Murder trial enters fifth week as jurors are informed of Karen Read’s blood alcohol level

According to a former state police toxicologist, the woman who allegedly abandoned her Boston police officer boyfriend in a snowbank after a night of drinking was still under the influence or near it almost eight hours later.

Karen Read is accused of dropping off John O’Keefe at a house party organized by another police officer in January 2022. According to prosecutors, she allegedly hit him with her SUV and fled the scene. Read has entered a plea of not guilty to the charge of second-degree murder. Her defense team asserts that the investigation was compromised due to the homeowner’s connections with the local and state police. They further argue that she was set up and that O’Keefe was assaulted inside the house before being left outside.

During the fifth week of the widely covered trial, the jury was presented with testimony from Nicholas Roberts, an expert who examined the blood test results from the hospital where Read was examined following the discovery of O’Keefe’s body. According to Roberts’ analysis, at the time of the blood test at 9 a.m., Read’s blood alcohol content was estimated to be between .078% and .083%, which is close to the legal limit for intoxication in Massachusetts. Taking into account a police report that indicated her last drink was at 12:45 a.m., Roberts concluded that her peak blood alcohol level would have been between .135% and .292%.

Witnesses have recounted the frantic words of Read, who repeatedly asked, “Did I hit him?” before O’Keefe was discovered. Some witnesses also recall Read admitting, “I hit him,” after the incident. In addition, there have been accounts suggesting that the couple had a tumultuous relationship, with O’Keefe attempting to end it.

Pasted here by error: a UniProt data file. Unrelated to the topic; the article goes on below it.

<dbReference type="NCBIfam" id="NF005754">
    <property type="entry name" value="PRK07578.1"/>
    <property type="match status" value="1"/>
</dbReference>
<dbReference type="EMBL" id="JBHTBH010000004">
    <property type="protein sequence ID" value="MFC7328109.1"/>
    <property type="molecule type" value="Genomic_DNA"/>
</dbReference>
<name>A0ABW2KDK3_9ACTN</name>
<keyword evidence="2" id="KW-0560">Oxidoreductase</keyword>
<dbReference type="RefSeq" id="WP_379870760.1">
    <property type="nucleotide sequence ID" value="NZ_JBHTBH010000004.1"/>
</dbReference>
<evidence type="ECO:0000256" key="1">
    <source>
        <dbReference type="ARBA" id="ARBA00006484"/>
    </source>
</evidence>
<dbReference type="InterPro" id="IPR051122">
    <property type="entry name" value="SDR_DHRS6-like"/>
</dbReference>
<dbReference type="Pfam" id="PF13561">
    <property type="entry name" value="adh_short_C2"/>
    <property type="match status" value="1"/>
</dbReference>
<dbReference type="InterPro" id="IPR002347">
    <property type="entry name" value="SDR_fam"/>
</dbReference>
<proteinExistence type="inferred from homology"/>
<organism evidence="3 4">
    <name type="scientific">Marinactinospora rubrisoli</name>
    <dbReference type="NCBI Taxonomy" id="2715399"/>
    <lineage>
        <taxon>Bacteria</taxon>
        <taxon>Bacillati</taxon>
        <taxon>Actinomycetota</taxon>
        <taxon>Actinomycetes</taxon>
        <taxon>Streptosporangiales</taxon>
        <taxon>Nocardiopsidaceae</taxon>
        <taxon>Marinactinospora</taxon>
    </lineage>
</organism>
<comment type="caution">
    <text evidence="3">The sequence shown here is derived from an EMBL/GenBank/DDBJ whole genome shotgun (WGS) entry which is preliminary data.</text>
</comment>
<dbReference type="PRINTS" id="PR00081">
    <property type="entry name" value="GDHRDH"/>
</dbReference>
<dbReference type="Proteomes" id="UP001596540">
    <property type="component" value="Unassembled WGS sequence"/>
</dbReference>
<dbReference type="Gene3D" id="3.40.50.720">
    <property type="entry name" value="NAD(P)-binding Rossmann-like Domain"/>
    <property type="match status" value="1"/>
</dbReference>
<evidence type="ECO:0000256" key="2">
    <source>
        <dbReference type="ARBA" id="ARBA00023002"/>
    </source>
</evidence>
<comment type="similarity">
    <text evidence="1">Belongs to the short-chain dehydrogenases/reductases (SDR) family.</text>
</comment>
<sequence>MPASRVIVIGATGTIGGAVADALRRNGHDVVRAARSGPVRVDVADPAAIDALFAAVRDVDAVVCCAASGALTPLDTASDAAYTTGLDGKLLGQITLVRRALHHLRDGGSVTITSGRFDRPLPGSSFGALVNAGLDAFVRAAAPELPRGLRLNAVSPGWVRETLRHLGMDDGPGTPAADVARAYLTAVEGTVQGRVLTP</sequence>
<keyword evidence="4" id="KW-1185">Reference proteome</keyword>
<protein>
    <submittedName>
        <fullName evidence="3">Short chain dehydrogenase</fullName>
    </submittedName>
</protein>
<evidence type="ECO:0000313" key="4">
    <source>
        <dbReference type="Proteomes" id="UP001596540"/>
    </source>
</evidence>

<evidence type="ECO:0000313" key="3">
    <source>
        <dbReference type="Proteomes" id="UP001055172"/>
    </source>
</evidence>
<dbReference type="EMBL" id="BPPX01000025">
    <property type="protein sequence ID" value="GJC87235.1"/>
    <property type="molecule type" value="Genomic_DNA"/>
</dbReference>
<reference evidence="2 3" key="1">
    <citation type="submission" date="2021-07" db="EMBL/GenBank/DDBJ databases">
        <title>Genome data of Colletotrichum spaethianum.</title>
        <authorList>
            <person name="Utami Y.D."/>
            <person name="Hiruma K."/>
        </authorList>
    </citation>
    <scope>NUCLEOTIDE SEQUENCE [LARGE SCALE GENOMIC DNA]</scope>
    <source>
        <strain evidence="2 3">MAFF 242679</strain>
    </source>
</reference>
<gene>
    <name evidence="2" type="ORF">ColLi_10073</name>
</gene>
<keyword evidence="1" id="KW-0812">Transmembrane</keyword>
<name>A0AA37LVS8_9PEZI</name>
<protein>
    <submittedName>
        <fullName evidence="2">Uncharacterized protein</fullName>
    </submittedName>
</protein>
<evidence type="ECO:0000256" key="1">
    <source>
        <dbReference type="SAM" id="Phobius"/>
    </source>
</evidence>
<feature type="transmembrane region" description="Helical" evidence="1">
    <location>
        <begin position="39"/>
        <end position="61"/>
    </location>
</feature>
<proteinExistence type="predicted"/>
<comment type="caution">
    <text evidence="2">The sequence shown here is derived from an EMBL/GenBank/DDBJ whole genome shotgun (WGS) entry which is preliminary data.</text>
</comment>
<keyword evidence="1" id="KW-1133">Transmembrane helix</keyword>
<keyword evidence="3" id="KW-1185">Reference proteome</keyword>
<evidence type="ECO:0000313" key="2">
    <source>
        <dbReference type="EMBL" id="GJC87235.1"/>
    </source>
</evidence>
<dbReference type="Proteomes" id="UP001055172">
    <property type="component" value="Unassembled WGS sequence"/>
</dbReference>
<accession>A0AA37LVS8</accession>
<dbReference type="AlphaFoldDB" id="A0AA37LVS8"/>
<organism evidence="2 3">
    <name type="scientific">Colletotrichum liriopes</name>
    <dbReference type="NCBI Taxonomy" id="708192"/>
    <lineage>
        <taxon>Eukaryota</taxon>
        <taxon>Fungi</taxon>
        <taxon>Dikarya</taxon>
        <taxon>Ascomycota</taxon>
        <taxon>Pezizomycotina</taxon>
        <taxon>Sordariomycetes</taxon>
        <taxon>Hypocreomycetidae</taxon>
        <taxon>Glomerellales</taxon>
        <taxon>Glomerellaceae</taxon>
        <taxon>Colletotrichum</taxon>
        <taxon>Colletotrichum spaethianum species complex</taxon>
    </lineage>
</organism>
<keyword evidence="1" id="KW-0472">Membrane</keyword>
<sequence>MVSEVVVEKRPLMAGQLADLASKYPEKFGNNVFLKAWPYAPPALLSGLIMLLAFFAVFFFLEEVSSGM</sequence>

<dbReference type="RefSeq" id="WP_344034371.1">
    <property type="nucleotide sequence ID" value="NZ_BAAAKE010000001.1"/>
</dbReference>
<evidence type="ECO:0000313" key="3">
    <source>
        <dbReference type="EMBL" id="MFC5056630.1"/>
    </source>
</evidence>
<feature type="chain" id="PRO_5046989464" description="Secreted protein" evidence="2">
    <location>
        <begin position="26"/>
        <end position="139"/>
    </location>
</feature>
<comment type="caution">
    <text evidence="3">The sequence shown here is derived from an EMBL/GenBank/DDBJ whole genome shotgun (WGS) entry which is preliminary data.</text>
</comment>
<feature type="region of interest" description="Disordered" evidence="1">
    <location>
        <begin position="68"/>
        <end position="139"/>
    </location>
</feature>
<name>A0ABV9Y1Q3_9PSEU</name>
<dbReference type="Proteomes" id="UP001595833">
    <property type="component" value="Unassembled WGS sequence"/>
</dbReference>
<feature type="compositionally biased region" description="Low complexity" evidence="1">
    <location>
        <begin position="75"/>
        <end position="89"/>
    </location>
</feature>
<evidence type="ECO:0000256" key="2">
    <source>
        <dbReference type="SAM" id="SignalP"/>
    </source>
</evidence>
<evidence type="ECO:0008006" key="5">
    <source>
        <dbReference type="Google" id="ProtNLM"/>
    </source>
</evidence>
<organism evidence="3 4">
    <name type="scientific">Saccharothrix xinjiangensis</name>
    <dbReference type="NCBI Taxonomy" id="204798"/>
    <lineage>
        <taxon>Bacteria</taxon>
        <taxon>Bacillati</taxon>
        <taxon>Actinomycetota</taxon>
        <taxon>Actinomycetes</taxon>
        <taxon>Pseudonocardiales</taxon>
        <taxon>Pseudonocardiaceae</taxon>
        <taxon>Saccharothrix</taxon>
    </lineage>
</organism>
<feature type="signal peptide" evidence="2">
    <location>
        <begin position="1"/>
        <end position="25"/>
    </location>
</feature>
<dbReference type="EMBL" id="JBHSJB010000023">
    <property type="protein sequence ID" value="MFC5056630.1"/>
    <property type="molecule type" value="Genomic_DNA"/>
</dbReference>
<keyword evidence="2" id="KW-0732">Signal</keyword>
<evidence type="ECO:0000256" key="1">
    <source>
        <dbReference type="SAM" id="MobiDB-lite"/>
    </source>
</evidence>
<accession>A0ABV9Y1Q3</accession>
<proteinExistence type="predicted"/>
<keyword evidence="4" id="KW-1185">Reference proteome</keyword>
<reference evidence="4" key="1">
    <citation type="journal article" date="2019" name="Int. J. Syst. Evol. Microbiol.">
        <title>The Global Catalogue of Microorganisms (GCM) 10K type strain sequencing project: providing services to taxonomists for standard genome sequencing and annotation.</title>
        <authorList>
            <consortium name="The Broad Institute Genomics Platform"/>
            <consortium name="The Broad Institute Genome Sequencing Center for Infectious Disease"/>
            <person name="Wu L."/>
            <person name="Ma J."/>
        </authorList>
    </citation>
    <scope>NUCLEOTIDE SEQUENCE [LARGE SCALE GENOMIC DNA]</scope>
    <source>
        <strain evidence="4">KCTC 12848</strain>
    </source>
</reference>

During the trial, O’Keefe’s niece and nephew testified that they often witnessed arguments between O’Keefe and Read. According to Fox25 News, O’Keefe’s niece characterized their relationship as initially positive but deteriorating over time. However, the nephew stated that there was never any physical violence involved.

The defense argues that investigators singled out Read as a suspect because she was an “easy target” and it allowed them to avoid considering other potential culprits. Among those implicated by the defense are Brian Albert, the owner of the house in Canton where O’Keefe died, and Brian Higgins, a federal agent who was present at the scene that night.

During last week’s testimony, Higgins, a special agent from the U.S. Bureau of Alcohol, Tobacco, Firearms, and Explosives, admitted to engaging in flirtatious texting with Read in the weeks leading up to O’Keefe’s death. On Tuesday, he confirmed that he had only preserved those particular messages before disposing of his phone as part of the murder investigation.

During the trial, Higgins admitted that he had replaced his phone after someone he was investigating for his job got hold of his number. He obtained a new phone and number on September 29, 2022, which was just a day before he received a court order to preserve his phone. Interestingly, he disposed of his old phone a few months later. While being questioned on the stand, Read’s lawyer brought up the suspicious timing of these events.

Attorney David Yannetti pointed out that when you disposed of the phone and the damaged SIM card in the Dumpster, you were aware that the content of your text conversations with Brian Albert would be forever inaccessible to anyone.

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MBS Staff
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